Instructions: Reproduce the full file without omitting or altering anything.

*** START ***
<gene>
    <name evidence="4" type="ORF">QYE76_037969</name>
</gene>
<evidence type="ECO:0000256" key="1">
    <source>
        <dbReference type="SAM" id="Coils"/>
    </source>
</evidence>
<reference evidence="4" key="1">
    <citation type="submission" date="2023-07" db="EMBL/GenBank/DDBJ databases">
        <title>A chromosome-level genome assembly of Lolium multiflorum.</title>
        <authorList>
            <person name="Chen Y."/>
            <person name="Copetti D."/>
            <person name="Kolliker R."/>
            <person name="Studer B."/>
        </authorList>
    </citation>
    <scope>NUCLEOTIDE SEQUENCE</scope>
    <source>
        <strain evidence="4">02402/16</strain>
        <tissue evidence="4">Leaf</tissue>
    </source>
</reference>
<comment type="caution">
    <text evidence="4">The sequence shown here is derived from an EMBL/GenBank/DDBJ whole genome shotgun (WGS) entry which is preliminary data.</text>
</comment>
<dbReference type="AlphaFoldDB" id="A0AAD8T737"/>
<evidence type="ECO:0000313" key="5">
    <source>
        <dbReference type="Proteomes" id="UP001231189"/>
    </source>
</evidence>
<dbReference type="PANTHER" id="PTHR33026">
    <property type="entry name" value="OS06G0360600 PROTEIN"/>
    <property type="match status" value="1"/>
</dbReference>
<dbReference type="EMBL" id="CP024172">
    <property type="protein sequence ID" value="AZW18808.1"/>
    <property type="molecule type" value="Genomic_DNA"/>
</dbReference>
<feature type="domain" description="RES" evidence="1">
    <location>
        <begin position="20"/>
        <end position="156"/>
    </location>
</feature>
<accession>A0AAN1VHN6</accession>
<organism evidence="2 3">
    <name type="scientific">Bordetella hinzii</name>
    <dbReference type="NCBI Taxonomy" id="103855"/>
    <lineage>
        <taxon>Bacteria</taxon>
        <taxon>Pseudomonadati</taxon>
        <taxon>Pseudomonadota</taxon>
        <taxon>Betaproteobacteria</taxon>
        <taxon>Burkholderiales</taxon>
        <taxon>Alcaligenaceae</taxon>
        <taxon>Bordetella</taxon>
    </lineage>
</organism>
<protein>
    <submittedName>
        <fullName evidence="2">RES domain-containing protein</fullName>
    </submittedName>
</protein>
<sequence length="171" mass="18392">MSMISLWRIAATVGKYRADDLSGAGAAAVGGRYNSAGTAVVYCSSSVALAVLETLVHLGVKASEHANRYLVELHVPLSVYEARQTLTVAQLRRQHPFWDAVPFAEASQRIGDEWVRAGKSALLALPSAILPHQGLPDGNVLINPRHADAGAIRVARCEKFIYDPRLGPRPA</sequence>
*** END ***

<gene>
    <name evidence="4" type="ORF">QYE76_037969</name>
</gene>
<evidence type="ECO:0000256" key="1">
    <source>
        <dbReference type="SAM" id="Coils"/>
    </source>
</evidence>
<reference evidence="4" key="1">
    <citation type="submission" date="2023-07" db="EMBL/GenBank/DDBJ databases">
        <title>A chromosome-level genome assembly of Lolium multiflorum.</title>
        <authorList>
            <person name="Chen Y."/>
            <person name="Copetti D."/>
            <person name="Kolliker R."/>
            <person name="Studer B."/>
        </authorList>
    </citation>
    <scope>NUCLEOTIDE SEQUENCE</scope>
    <source>
        <strain evidence="4">02402/16</strain>
        <tissue evidence="4">Leaf</tissue>
    </source>
</reference>
<comment type="caution">
    <text evidence="4">The sequence shown here is derived from an EMBL/GenBank/DDBJ whole genome shotgun (WGS) entry which is preliminary data.</text>
</comment>
<dbReference type="AlphaFoldDB" id="A0AAD8T737"/>
<evidence type="ECO:0000313" key="5">
    <source>
        <dbReference type="Proteomes" id="UP001231189"/>
    </source>
</evidence>
<dbReference type="PANTHER" id="PTHR33026">
    <property type="entry name" value="OS06G0360600 PROTEIN"/>
    <property type="match status" value="1"/>
</dbReference>
<dbReference type="EMBL" id="CP024172">
    <property type="protein sequence ID" value="AZW18808.1"/>
    <property type="molecule type" value="Genomic_DNA"/>
</dbReference>
<feature type="domain" description="RES" evidence="1">
    <location>
        <begin position="20"/>
        <end position="156"/>
    </location>
</feature>
<accession>A0AAN1VHN6</accession>
<organism evidence="2 3">
    <name type="scientific">Bordetella hinzii</name>
    <dbReference type="NCBI Taxonomy" id="103855"/>
    <lineage>
        <taxon>Bacteria</taxon>
        <taxon>Pseudomonadati</taxon>
        <taxon>Pseudomonadota</taxon>
        <taxon>Betaproteobacteria</taxon>
        <taxon>Burkholderiales</taxon>
        <taxon>Alcaligenaceae</taxon>
        <taxon>Bordetella</taxon>
    </lineage>
</organism>
<protein>
    <submittedName>
        <fullName evidence="2">RES domain-containing protein</fullName>
    </submittedName>
</protein>
<sequence length="171" mass="18392">MSMISLWRIAATVGKYRADDLSGAGAAAVGGRYNSAGTAVVYCSSSVALAVLETLVHLGVKASEHANRYLVELHVPLSVYEARQTLTVAQLRRQHPFWDAVPFAEASQRIGDEWVRAGKSALLALPSAILPHQGLPDGNVLINPRHADAGAIRVARCEKFIYDPRLGPRPA</sequence>